However, it should still be far enough for the firearm to work properly.
To be able to measure what height you need, here are some measurements you will need to get (measuring all in inches):
- Rail height: height measured from the top of the barrel to the top of the base/rail
- Ring height: height measured from centerline of scope ring to top of the rail
- Bell diameter of riflescope
Once you have all these measurements, you can then use the following formula:
(rail height + ring height) – (bell diameter x 0.5) = ideal ring height
Let us put this into an example.
If you have a 50mm riflescope with a 30mm tube length, the ideal height would be around 0.3 inches.
Take note that this computation may vary slightly depending on other factors.
How to Install Scope Rings
Be sure you have all the tools you need before starting, so you don’t waste time hunting down the things you need.
The best thing to use for screwing your rings in is usually a Torx head tool.
MOST IMPORTANT OF ALL: Be sure that the gun is UNLOADED.
Also, ensure that your mounting system is CONSISTENT and that the base and ring match. A Leupold base, for example, will not fit with Talley rings.
If you have dovetail receiver cuts on your rifle, be sure to use dovetail rings.
To make things a lot easier, use a gun rest or vise that protects the stock and fore-end to hold it securely in place.
Before you mount, check for any plugs in the base holes. Be sure as well that you are on a stable surface, such as a good solid table.
Installation Steps to Follow
Now that we’ve got all that out of the way let’s move on to installing them! Most come divided into two halves: HORIZONTALLY and VERTICALLY.
For those that are divided horizontally:
- Start by positioning the lower portion of both the front and rear rings. Be sure to take your time with this step to ensure they are in the right position.
- When you are sure of their position, tighten them with even screw pressure.
- Lay the scope down onto the bottom halves of the rings.
- Carefully mount the top halves.
- Tighten the screws holding down the two rings to keep the scope in position.
For those that are divided vertically:
- Place the scope in between the two ring halves.
- Secure the two halves using even pressure on the screws.
- Attach it to the base and lock it into place.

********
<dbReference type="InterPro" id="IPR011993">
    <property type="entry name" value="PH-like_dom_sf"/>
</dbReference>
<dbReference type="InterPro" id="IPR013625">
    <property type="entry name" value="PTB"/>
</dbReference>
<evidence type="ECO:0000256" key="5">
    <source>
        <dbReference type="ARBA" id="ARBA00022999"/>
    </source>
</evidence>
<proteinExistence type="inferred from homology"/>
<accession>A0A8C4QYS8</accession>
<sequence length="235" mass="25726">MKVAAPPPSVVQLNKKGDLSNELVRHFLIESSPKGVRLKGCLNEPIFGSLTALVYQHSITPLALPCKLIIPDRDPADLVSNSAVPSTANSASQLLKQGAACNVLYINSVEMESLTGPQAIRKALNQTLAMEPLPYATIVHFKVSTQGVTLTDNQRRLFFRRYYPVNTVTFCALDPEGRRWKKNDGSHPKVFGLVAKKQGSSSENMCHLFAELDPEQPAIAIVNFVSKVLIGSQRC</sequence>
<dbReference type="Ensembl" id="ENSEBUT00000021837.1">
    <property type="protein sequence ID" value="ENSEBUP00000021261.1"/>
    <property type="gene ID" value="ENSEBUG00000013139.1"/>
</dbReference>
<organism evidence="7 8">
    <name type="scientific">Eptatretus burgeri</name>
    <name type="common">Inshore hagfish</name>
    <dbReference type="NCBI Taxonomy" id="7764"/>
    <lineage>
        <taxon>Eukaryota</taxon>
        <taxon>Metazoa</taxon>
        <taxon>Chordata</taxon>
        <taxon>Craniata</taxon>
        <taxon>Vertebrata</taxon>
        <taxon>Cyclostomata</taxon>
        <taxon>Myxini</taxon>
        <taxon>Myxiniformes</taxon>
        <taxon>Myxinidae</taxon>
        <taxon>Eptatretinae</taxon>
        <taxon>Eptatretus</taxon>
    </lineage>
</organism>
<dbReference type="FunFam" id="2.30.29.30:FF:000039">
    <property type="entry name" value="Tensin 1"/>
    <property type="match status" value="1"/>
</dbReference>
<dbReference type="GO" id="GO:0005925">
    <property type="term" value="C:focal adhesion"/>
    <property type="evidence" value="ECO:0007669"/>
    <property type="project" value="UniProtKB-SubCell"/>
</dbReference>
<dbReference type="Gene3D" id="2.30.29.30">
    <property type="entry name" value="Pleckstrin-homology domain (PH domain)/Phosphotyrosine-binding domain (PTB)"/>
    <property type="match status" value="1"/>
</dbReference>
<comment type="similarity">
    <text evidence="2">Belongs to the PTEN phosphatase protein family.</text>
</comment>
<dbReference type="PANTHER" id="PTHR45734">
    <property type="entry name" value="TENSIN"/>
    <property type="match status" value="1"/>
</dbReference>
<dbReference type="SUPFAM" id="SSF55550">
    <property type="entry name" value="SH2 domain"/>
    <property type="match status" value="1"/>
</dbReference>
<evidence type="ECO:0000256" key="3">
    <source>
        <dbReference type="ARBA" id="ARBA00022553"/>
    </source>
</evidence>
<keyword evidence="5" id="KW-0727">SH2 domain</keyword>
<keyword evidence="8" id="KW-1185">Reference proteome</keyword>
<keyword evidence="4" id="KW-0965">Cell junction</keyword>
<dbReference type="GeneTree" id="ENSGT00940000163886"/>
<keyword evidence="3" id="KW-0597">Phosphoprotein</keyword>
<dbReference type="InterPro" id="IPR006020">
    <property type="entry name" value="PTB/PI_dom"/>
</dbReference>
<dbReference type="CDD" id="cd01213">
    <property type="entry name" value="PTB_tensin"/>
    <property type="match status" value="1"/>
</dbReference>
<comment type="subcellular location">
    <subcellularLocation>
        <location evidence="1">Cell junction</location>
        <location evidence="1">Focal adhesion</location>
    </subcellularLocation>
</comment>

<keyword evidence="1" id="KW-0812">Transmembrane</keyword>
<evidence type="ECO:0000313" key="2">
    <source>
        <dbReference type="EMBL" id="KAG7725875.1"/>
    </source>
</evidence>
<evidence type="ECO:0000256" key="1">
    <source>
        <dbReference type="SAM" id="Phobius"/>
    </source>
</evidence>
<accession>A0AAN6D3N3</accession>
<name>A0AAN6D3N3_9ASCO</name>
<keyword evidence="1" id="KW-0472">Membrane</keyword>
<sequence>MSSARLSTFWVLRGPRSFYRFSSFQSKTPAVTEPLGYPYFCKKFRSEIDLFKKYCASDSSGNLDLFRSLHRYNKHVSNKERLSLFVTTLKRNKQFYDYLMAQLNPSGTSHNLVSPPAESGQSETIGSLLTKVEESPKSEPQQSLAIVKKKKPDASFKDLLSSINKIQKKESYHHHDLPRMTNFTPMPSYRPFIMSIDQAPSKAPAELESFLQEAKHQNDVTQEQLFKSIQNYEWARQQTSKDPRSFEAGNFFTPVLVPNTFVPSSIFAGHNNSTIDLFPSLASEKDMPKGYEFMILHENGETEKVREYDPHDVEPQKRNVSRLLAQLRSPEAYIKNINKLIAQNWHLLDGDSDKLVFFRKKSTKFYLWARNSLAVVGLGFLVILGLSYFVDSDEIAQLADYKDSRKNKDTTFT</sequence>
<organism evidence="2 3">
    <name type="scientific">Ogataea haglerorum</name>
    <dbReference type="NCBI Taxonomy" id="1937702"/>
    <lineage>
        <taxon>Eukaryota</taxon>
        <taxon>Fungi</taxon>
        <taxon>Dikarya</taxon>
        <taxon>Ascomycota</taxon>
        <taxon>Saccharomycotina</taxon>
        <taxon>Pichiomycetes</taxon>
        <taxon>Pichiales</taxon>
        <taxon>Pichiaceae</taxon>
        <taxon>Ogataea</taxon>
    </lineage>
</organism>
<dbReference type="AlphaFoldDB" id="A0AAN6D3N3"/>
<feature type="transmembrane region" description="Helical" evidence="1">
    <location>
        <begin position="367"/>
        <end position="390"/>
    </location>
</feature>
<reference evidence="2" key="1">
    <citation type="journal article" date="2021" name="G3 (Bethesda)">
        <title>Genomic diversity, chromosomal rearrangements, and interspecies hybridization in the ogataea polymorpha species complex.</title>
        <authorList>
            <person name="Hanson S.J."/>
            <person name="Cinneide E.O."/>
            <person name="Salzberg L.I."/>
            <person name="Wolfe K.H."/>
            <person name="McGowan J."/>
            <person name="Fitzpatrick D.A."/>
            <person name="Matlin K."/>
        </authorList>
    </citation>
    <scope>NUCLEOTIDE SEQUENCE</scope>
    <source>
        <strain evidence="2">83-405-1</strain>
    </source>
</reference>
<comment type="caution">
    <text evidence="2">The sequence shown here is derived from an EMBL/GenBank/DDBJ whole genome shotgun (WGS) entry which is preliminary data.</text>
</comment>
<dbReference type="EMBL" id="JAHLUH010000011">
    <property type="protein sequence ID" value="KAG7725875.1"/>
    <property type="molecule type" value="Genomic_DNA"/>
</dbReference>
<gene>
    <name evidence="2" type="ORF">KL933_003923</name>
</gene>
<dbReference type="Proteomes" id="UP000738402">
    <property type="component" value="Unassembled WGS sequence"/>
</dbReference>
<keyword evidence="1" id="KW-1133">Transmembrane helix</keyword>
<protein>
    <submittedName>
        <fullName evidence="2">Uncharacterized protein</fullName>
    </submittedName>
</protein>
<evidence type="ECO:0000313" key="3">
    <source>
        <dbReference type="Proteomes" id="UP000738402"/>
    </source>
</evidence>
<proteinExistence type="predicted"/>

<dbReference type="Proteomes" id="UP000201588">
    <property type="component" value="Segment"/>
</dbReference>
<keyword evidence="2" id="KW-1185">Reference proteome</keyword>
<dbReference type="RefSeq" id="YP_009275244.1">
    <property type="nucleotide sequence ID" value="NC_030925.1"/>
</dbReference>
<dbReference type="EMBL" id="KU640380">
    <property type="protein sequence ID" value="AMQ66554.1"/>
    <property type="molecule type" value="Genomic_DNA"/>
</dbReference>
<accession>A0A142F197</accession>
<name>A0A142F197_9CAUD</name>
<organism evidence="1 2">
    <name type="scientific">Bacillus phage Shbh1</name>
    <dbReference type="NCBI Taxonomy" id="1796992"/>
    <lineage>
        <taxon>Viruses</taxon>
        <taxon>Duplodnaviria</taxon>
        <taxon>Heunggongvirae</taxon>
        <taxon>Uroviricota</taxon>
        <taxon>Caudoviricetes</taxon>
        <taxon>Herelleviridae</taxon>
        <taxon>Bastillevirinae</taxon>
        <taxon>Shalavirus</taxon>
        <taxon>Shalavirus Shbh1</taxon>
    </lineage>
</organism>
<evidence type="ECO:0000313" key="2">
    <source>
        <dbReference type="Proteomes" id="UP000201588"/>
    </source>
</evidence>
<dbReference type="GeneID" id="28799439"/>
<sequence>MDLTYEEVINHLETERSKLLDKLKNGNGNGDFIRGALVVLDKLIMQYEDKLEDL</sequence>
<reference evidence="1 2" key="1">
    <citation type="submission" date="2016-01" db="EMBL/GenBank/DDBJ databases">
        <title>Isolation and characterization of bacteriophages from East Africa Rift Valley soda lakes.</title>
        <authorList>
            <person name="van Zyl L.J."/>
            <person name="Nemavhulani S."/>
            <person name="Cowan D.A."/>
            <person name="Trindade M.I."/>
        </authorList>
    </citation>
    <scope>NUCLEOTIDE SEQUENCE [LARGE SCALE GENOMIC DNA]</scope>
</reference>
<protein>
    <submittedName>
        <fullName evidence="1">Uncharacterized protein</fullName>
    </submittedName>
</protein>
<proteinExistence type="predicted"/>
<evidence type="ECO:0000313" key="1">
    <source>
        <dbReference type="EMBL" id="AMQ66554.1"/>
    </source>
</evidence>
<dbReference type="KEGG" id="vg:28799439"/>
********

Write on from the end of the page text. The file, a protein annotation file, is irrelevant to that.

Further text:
Once you’ve successfully mounted your scope, check to see if it can be used properly.
- Do you see shadows in the sight picture?
- Do you need to move your head back and forth too much just to get a clear sight picture?
- Did you lean so far back that your head lifted off the stock?
If so, you may have to move it forwards or backwards in the rings.
Once you’re sure of the scope’s distance, check if the reticles are on straight. Do you have to move the gun unnecessarily just for everything to be aligned?
If so, return the gun to the vise and carefully rotate the scope in its rings.
Keep making careful adjustments until you’re satisfied.
Remember that if anything is unsteady, it may affect your precision and thus result in a less than accurate shot. This can really affect your success when hunting!
Frequently Asked Questions
Are These Rings Necessary?
Yes, they are necessary for the shooter to be able to use the scope on their firearm.
Can You Use 30mm Rings on 1-Inch Scope?
It is possible to use 30mm rings on a 1-inch scope with the help of spacers. However, you CANNOT use 1-inch rings on a 30mm scope.
What Does 40mm Mean on a Rifle Scope?
40mm on a riflescope refers to its objective lens diameter. The larger the objective lens is, the MORE LIGHT can pass through, and the brighter the image.
Does a 30mm Rifle Scope Gather More Light?
Yes, a 30mm scope can gather slightly more light than a 1-inch one for better light transmission and low light performance.
Based solely on lens size, however, these differences are very minimal.
How Much Force Should Be Used When Installing the Rings?
It all depends.
Different rings and different manufacturers have different recommendations on how much force to use during installment.
Don’t be afraid to try out different styles and manufacturers of scope rings!
We hope that the information we have given you helps you find the perfect mounting system for the perfect riflescope.
We hope that this means… the PERFECT shot!